Masters 2011: Cope Books Ding Semi Date

Mark King may have produced the performance of the first round to see off defending champion Mark Selby but it was to be a very different story tonight as Jamie Cope restricted him to just one frame. Ding Junhui meanwhile looked excellent earlier on against Scotland’s Graeme Dott…

The first match of the afternoon saw Graeme Dott’s bid for a first Masters title come to a premature end following an eye-catching display from 2007 finalist Ding Junhui.

Just as Graeme himself did during his opening match against John Higgins, Ding Junhui started this afternoon in fabulous form, breaks of 124 and 108 giving him a 2-0 lead before Dott got himself on the scoreboard by taking a scrappy third. Ding was not to be deterred though, a further break of 124 putting him 3-1 up at the interval, a position from which he never really looked back.

Coming into this tournament somewhat under the radar, perhaps this is something that has been to Ding’s advantage as many of the other big names have tumbled out of the event already. I get the feeling that the two-time UK champion is not fancied here on the back of that infamous final defeat to Ronnie O’Sullivan back in 2007, but as vociferous as the local crowd can still be, without O’Sullivan standing between him and the title, it is hard to imagine the fans turning against him or becoming anywhere near as vocal as four years ago.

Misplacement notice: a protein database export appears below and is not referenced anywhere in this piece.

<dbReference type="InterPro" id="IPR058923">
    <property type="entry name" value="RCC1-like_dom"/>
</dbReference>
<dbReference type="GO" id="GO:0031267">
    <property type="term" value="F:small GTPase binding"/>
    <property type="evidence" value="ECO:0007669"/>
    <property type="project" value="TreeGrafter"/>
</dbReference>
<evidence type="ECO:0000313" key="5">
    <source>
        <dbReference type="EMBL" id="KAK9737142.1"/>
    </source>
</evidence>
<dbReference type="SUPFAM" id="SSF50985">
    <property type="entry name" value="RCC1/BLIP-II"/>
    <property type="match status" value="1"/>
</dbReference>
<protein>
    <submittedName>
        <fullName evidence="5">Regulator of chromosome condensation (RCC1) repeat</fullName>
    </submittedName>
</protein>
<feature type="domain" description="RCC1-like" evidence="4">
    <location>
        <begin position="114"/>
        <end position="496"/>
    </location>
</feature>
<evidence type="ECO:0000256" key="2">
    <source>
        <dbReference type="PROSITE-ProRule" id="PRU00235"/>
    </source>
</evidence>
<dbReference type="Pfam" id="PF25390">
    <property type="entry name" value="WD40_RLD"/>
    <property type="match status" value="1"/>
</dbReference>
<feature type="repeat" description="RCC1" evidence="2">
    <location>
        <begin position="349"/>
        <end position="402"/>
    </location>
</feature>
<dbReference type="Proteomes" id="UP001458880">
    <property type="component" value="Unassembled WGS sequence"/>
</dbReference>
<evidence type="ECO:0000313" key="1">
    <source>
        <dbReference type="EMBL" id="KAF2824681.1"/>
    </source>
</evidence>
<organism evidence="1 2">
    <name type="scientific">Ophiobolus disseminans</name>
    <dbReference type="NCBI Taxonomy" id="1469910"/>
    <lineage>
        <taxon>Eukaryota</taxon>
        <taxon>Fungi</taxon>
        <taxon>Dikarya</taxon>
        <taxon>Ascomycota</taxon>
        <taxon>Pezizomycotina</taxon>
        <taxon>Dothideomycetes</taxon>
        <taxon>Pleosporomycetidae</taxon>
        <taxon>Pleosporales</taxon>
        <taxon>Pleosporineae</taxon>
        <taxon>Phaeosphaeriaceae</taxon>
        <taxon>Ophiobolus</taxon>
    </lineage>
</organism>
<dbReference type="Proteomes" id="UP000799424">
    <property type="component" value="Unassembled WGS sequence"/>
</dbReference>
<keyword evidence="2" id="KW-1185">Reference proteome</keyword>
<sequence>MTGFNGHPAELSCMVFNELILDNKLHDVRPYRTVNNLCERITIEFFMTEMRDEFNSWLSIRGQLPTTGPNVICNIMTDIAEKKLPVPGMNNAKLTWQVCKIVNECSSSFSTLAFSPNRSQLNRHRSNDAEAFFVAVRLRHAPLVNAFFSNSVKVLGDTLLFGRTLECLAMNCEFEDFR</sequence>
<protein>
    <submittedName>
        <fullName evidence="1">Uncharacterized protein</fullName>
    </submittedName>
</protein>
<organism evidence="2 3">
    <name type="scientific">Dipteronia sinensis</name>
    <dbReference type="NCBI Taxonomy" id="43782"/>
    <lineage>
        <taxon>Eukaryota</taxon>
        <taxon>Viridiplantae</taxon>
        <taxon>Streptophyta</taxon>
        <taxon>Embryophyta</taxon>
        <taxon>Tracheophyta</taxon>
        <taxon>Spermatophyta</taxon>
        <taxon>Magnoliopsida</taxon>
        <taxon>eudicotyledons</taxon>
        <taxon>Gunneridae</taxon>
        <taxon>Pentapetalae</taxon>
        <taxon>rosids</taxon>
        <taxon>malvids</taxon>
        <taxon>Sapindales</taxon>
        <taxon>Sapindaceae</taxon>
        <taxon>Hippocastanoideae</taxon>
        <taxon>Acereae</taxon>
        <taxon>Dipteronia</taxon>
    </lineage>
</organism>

Next up though will be the man who defeated him earlier on this season in the Shanghai Masters, Jamie Cope. Up against Mark King he came into this match as second favourite, particularly given his below-par performance yesterday against former world champion Shaun Murphy.

Tonight however Jamie was much-improved, whilst Mark was a shadow of the player who ousted Selby and was according to BBC commentator Ken Doherty, struggling with the effects of the flu somewhat. His fortunes were summed up in the first frame when he played probably the worst shot you will see all week on the final blue, leaving it on for Jamie to pot and take the opening frame.

A break of 102 threatened briefly to turn the match around but Jamie soon finished the job and took the last two frames to book that clash with Ding. Could he become the first debutant to win the Masters title since Mark Selby back in 2008, another year when the seeds tumbled?